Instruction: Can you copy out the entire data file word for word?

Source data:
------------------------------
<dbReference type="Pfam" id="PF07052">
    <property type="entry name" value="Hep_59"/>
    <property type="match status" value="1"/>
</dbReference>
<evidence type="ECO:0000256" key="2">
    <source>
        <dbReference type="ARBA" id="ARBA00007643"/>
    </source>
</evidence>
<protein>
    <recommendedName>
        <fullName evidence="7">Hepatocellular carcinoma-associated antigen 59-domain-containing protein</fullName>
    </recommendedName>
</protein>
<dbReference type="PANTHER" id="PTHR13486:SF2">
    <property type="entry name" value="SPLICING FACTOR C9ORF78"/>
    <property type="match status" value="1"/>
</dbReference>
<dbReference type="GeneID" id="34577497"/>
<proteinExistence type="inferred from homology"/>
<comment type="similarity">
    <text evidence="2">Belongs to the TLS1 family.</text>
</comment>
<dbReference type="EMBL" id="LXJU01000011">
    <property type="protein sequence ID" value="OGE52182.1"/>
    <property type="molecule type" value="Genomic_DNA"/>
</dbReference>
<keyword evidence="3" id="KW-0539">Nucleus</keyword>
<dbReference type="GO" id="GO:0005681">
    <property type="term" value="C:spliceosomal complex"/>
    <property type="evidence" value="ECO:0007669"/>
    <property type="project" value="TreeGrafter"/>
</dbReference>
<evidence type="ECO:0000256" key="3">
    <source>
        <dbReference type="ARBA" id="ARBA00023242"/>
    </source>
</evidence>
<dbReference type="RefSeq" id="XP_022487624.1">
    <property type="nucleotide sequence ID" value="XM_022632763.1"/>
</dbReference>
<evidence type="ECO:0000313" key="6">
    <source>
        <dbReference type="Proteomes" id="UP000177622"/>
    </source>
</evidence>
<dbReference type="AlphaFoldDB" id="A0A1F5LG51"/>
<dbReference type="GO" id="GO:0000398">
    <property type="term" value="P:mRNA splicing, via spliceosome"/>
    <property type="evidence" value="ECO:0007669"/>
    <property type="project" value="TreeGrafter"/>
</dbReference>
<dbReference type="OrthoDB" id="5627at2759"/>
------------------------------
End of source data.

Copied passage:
<dbReference type="Pfam" id="PF07052">
    <property type="entry name" value="Hep_59"/>
    <property type="match status" value="1"/>
</dbReference>
<evidence type="ECO:0000256" key="2">
    <source>
        <dbReference type="ARBA" id="ARBA00007643"/>
    </source>
</evidence>
<protein>
    <recommendedName>
        <fullName evidence="7">Hepatocellular carcinoma-associated antigen 59-domain-containing protein</fullName>
    </recommendedName>
</protein>
<dbReference type="PANTHER" id="PTHR13486:SF2">
    <property type="entry name" value="SPLICING FACTOR C9ORF78"/>
    <property type="match status" value="1"/>
</dbReference>
<dbReference type="GeneID" id="34577497"/>
<proteinExistence type="inferred from homology"/>
<comment type="similarity">
    <text evidence="2">Belongs to the TLS1 family.</text>
</comment>
<dbReference type="EMBL" id="LXJU01000011">
    <property type="protein sequence ID" value="OGE52182.1"/>
    <property type="molecule type" value="Genomic_DNA"/>
</dbReference>
<keyword evidence="3" id="KW-0539">Nucleus</keyword>
<dbReference type="GO" id="GO:0005681">
    <property type="term" value="C:spliceosomal complex"/>
    <property type="evidence" value="ECO:0007669"/>
    <property type="project" value="TreeGrafter"/>
</dbReference>
<evidence type="ECO:0000256" key="3">
    <source>
        <dbReference type="ARBA" id="ARBA00023242"/>
    </source>
</evidence>
<dbReference type="RefSeq" id="XP_022487624.1">
    <property type="nucleotide sequence ID" value="XM_022632763.1"/>
</dbReference>
<evidence type="ECO:0000313" key="6">
    <source>
        <dbReference type="Proteomes" id="UP000177622"/>
    </source>
</evidence>
<dbReference type="AlphaFoldDB" id="A0A1F5LG51"/>
<dbReference type="GO" id="GO:0000398">
    <property type="term" value="P:mRNA splicing, via spliceosome"/>
    <property type="evidence" value="ECO:0007669"/>
    <property type="project" value="TreeGrafter"/>
</dbReference>
<dbReference type="OrthoDB" id="5627at2759"/>